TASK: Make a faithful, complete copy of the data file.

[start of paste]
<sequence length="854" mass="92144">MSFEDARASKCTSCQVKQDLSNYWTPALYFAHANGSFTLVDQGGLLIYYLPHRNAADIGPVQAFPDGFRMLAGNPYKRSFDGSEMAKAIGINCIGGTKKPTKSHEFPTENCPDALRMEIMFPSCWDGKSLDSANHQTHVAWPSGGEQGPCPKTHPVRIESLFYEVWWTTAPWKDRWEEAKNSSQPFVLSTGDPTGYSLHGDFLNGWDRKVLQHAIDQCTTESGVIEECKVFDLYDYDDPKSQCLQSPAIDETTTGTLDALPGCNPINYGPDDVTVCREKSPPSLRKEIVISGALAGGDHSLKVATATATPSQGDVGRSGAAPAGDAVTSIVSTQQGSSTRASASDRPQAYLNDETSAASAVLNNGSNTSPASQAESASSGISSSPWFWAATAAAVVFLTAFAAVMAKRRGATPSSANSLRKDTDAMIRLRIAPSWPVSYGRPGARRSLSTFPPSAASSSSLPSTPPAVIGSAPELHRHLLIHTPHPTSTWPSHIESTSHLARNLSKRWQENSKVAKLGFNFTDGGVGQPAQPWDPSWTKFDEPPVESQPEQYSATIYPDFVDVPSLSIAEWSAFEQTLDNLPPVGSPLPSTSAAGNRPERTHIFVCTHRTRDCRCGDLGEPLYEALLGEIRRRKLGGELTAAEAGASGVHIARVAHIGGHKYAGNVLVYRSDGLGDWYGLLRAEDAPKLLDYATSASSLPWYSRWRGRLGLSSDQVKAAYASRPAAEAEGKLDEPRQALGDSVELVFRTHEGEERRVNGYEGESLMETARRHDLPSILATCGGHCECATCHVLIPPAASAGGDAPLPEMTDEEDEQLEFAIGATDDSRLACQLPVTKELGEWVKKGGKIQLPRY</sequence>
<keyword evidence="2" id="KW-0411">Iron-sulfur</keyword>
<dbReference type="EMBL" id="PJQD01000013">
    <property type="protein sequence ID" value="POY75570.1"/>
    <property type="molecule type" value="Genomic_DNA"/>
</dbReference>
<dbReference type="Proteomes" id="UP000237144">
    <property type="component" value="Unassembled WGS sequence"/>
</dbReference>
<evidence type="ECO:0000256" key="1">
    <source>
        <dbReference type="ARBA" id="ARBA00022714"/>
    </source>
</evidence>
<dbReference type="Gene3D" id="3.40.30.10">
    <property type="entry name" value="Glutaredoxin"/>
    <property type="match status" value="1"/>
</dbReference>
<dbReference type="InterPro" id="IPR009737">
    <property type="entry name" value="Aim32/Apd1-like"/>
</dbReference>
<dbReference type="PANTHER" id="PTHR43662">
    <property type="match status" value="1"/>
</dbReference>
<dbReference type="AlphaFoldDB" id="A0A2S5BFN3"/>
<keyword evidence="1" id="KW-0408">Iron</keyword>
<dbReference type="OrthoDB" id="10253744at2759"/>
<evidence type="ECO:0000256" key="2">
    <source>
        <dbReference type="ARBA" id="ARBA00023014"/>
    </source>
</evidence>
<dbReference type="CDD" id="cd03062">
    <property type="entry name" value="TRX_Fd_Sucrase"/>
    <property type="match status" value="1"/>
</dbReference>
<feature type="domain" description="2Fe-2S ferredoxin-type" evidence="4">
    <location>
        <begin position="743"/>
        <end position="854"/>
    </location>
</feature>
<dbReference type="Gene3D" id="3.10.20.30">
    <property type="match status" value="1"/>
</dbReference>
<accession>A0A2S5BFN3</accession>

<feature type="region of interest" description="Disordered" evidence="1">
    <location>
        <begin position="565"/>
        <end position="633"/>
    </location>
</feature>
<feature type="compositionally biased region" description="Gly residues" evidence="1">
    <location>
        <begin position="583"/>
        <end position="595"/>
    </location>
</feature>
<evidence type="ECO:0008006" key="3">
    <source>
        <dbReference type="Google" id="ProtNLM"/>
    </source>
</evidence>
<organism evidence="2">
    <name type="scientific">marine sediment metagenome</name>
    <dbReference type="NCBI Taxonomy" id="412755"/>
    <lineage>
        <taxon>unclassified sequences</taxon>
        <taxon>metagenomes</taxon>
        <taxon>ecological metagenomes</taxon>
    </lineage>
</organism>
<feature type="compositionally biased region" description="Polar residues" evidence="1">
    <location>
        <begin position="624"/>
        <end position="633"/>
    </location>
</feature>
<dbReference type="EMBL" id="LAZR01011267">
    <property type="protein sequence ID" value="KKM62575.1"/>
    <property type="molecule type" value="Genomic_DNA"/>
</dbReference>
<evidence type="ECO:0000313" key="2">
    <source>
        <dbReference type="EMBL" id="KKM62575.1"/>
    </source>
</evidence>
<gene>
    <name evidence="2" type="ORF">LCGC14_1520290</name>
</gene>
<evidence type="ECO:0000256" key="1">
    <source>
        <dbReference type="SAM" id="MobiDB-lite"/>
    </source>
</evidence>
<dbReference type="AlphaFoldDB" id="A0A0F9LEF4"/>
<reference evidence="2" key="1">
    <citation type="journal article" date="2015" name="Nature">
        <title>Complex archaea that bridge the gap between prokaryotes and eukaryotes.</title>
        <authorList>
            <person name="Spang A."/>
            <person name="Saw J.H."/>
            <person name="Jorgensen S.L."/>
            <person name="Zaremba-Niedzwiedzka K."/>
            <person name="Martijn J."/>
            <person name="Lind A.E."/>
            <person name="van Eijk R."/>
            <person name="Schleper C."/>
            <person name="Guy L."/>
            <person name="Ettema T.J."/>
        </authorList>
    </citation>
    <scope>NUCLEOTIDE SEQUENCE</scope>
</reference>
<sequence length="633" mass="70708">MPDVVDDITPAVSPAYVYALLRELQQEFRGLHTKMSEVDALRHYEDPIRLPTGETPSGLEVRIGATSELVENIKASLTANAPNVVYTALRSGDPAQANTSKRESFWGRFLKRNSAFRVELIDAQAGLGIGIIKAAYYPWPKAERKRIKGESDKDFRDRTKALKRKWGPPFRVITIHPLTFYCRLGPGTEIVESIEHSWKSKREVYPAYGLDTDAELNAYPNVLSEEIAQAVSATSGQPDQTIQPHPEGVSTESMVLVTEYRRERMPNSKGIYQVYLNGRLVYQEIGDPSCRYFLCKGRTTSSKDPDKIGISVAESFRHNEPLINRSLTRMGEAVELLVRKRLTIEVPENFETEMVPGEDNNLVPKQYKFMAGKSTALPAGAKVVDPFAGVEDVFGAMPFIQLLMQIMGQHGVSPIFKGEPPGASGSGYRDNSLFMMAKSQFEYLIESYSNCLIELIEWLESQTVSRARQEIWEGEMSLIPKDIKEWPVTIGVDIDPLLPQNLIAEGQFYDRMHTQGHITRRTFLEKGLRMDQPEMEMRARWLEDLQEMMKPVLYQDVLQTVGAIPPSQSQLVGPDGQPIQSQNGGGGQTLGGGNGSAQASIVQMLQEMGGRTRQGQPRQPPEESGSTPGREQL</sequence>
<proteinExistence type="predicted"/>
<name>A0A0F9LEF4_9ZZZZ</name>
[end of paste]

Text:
<sequence length="854" mass="92144">MSFEDARASKCTSCQVKQDLSNYWTPALYFAHANGSFTLVDQGGLLIYYLPHRNAADIGPVQAFPDGFRMLAGNPYKRSFDGSEMAKAIGINCIGGTKKPTKSHEFPTENCPDALRMEIMFPSCWDGKSLDSANHQTHVAWPSGGEQGPCPKTHPVRIESLFYEVWWTTAPWKDRWEEAKNSSQPFVLSTGDPTGYSLHGDFLNGWDRKVLQHAIDQCTTESGVIEECKVFDLYDYDDPKSQCLQSPAIDETTTGTLDALPGCNPINYGPDDVTVCREKSPPSLRKEIVISGALAGGDHSLKVATATATPSQGDVGRSGAAPAGDAVTSIVSTQQGSSTRASASDRPQAYLNDETSAASAVLNNGSNTSPASQAESASSGISSSPWFWAATAAAVVFLTAFAAVMAKRRGATPSSANSLRKDTDAMIRLRIAPSWPVSYGRPGARRSLSTFPPSAASSSSLPSTPPAVIGSAPELHRHLLIHTPHPTSTWPSHIESTSHLARNLSKRWQENSKVAKLGFNFTDGGVGQPAQPWDPSWTKFDEPPVESQPEQYSATIYPDFVDVPSLSIAEWSAFEQTLDNLPPVGSPLPSTSAAGNRPERTHIFVCTHRTRDCRCGDLGEPLYEALLGEIRRRKLGGELTAAEAGASGVHIARVAHIGGHKYAGNVLVYRSDGLGDWYGLLRAEDAPKLLDYATSASSLPWYSRWRGRLGLSSDQVKAAYASRPAAEAEGKLDEPRQALGDSVELVFRTHEGEERRVNGYEGESLMETARRHDLPSILATCGGHCECATCHVLIPPAASAGGDAPLPEMTDEEDEQLEFAIGATDDSRLACQLPVTKELGEWVKKGGKIQLPRY</sequence>
<keyword evidence="2" id="KW-0411">Iron-sulfur</keyword>
<dbReference type="EMBL" id="PJQD01000013">
    <property type="protein sequence ID" value="POY75570.1"/>
    <property type="molecule type" value="Genomic_DNA"/>
</dbReference>
<dbReference type="Proteomes" id="UP000237144">
    <property type="component" value="Unassembled WGS sequence"/>
</dbReference>
<evidence type="ECO:0000256" key="1">
    <source>
        <dbReference type="ARBA" id="ARBA00022714"/>
    </source>
</evidence>
<dbReference type="Gene3D" id="3.40.30.10">
    <property type="entry name" value="Glutaredoxin"/>
    <property type="match status" value="1"/>
</dbReference>
<dbReference type="InterPro" id="IPR009737">
    <property type="entry name" value="Aim32/Apd1-like"/>
</dbReference>
<dbReference type="PANTHER" id="PTHR43662">
    <property type="match status" value="1"/>
</dbReference>
<dbReference type="AlphaFoldDB" id="A0A2S5BFN3"/>
<keyword evidence="1" id="KW-0408">Iron</keyword>
<dbReference type="OrthoDB" id="10253744at2759"/>
<evidence type="ECO:0000256" key="2">
    <source>
        <dbReference type="ARBA" id="ARBA00023014"/>
    </source>
</evidence>
<dbReference type="CDD" id="cd03062">
    <property type="entry name" value="TRX_Fd_Sucrase"/>
    <property type="match status" value="1"/>
</dbReference>
<feature type="domain" description="2Fe-2S ferredoxin-type" evidence="4">
    <location>
        <begin position="743"/>
        <end position="854"/>
    </location>
</feature>
<dbReference type="Gene3D" id="3.10.20.30">
    <property type="match status" value="1"/>
</dbReference>
<accession>A0A2S5BFN3</accession>

<feature type="region of interest" description="Disordered" evidence="1">
    <location>
        <begin position="565"/>
        <end position="633"/>
    </location>
</feature>
<feature type="compositionally biased region" description="Gly residues" evidence="1">
    <location>
        <begin position="583"/>
        <end position="595"/>
    </location>
</feature>
<evidence type="ECO:0008006" key="3">
    <source>
        <dbReference type="Google" id="ProtNLM"/>
    </source>
</evidence>
<organism evidence="2">
    <name type="scientific">marine sediment metagenome</name>
    <dbReference type="NCBI Taxonomy" id="412755"/>
    <lineage>
        <taxon>unclassified sequences</taxon>
        <taxon>metagenomes</taxon>
        <taxon>ecological metagenomes</taxon>
    </lineage>
</organism>
<feature type="compositionally biased region" description="Polar residues" evidence="1">
    <location>
        <begin position="624"/>
        <end position="633"/>
    </location>
</feature>
<dbReference type="EMBL" id="LAZR01011267">
    <property type="protein sequence ID" value="KKM62575.1"/>
    <property type="molecule type" value="Genomic_DNA"/>
</dbReference>
<evidence type="ECO:0000313" key="2">
    <source>
        <dbReference type="EMBL" id="KKM62575.1"/>
    </source>
</evidence>
<gene>
    <name evidence="2" type="ORF">LCGC14_1520290</name>
</gene>
<evidence type="ECO:0000256" key="1">
    <source>
        <dbReference type="SAM" id="MobiDB-lite"/>
    </source>
</evidence>
<dbReference type="AlphaFoldDB" id="A0A0F9LEF4"/>
<reference evidence="2" key="1">
    <citation type="journal article" date="2015" name="Nature">
        <title>Complex archaea that bridge the gap between prokaryotes and eukaryotes.</title>
        <authorList>
            <person name="Spang A."/>
            <person name="Saw J.H."/>
            <person name="Jorgensen S.L."/>
            <person name="Zaremba-Niedzwiedzka K."/>
            <person name="Martijn J."/>
            <person name="Lind A.E."/>
            <person name="van Eijk R."/>
            <person name="Schleper C."/>
            <person name="Guy L."/>
            <person name="Ettema T.J."/>
        </authorList>
    </citation>
    <scope>NUCLEOTIDE SEQUENCE</scope>
</reference>
<sequence length="633" mass="70708">MPDVVDDITPAVSPAYVYALLRELQQEFRGLHTKMSEVDALRHYEDPIRLPTGETPSGLEVRIGATSELVENIKASLTANAPNVVYTALRSGDPAQANTSKRESFWGRFLKRNSAFRVELIDAQAGLGIGIIKAAYYPWPKAERKRIKGESDKDFRDRTKALKRKWGPPFRVITIHPLTFYCRLGPGTEIVESIEHSWKSKREVYPAYGLDTDAELNAYPNVLSEEIAQAVSATSGQPDQTIQPHPEGVSTESMVLVTEYRRERMPNSKGIYQVYLNGRLVYQEIGDPSCRYFLCKGRTTSSKDPDKIGISVAESFRHNEPLINRSLTRMGEAVELLVRKRLTIEVPENFETEMVPGEDNNLVPKQYKFMAGKSTALPAGAKVVDPFAGVEDVFGAMPFIQLLMQIMGQHGVSPIFKGEPPGASGSGYRDNSLFMMAKSQFEYLIESYSNCLIELIEWLESQTVSRARQEIWEGEMSLIPKDIKEWPVTIGVDIDPLLPQNLIAEGQFYDRMHTQGHITRRTFLEKGLRMDQPEMEMRARWLEDLQEMMKPVLYQDVLQTVGAIPPSQSQLVGPDGQPIQSQNGGGGQTLGGGNGSAQASIVQMLQEMGGRTRQGQPRQPPEESGSTPGREQL</sequence>
<proteinExistence type="predicted"/>
<name>A0A0F9LEF4_9ZZZZ</name>